I am starting to get really irritable... (well I am perimenopausal too!) And I am starting to have terrible thoughts that I would never act on but they are distressing. I don't know whether just to power on through... but I'm starting to suddenly cry at times; and I can't do that because if my partner sees I am at all upset she blames herself and the talk quickly turns to suicide as "you would be better off without me, I'm ruining your life"

She has no one in her life but me. No friends and isn't close to family now both parents are dead.

I don't know what I'm asking this forum, but thank you for reading. Just needed to share.
 

Tinypaws

New Here
I'm so sorry for what you're both going though. It sounds like a near impossible situation for you both. At least the NHS is starting some form of support now, just so frustrating it takes so long to get any form of help and even then so much red tape/ hoops to jump through. Anything beyond 6 sessions of CBT is often met with seeming like you're asking for the world!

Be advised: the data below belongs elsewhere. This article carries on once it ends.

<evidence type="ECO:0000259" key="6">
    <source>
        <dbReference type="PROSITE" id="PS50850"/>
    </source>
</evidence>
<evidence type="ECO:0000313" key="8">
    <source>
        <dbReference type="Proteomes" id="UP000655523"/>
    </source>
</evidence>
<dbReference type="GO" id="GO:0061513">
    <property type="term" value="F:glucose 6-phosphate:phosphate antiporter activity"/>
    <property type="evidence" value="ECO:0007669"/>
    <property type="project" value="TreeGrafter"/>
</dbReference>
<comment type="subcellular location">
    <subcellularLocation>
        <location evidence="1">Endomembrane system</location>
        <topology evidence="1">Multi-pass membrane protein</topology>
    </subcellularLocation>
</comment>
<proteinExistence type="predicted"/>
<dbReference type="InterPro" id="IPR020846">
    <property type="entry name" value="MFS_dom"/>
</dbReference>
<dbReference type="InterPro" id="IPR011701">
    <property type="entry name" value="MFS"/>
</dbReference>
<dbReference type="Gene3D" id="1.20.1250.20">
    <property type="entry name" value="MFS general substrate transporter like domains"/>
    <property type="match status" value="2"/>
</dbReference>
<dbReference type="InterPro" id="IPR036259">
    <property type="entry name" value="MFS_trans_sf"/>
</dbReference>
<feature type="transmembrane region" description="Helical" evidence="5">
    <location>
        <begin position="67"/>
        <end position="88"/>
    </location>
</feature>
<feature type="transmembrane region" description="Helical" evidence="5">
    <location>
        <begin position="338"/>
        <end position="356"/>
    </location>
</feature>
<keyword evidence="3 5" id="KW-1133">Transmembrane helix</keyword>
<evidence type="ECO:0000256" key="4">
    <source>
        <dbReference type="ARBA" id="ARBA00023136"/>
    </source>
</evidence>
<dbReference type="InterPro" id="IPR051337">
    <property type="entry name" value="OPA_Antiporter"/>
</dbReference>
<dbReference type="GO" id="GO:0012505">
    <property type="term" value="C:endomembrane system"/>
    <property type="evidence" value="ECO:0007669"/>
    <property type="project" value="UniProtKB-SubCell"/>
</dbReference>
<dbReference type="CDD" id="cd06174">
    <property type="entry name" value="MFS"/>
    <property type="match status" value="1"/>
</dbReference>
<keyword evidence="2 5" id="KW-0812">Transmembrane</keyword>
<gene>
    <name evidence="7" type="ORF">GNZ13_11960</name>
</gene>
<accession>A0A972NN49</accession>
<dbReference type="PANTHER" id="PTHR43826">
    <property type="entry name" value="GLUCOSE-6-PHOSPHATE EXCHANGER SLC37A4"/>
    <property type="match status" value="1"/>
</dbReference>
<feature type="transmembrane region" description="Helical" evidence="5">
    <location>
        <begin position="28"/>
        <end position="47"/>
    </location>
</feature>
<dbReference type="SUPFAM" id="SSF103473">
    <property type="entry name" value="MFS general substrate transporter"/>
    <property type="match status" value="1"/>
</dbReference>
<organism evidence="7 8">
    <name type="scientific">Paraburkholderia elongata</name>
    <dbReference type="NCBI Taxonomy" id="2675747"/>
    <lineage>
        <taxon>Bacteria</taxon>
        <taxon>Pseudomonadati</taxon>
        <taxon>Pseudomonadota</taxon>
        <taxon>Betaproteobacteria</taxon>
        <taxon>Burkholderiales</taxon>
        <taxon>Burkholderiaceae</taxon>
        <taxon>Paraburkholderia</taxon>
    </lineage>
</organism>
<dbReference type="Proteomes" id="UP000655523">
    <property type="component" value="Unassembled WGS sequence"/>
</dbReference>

Does she have supportive GP / CMHT involvement for some of the emotional regulation stuff? Living with that constant spiraling is hard hard going and it's impacting you as significantly as it is her. Your words have so much love in them, I have no magic words of wisdom, but how hard your working, for both of you, shines through.

Practically, has she considered applying for PIP? Its non means tested and might support with the financial aspect, if nothing else. There's a few really good guides online about it specifically in relation to MH needs as well as physical difficulties.
 

Sprocket

New Here
I'm so sorry for what you're both going though. It sounds like a near impossible situation for you both. At least the NHS is starting some form of support now, just so frustrating it takes so long to get any form of help and even then so much red tape/ hoops to jump through. Anything beyond 6 sessions of CBT is often met with seeming like you're asking for the world!

Does she have supportive GP / CMHT involvement for some of the emotional regulation stuff? Living with that constant spiraling is hard hard going and it's impacting you as significantly as it is her. Your words have so much love in them, I have no magic words of wisdom, but how hard your working, for both of you, shines through.

Practically, has she considered applying for PIP? Its non means tested and might support with the financial aspect, if nothing else. There's a few really good guides online about it specifically in relation to MH needs as well as physical difficulties.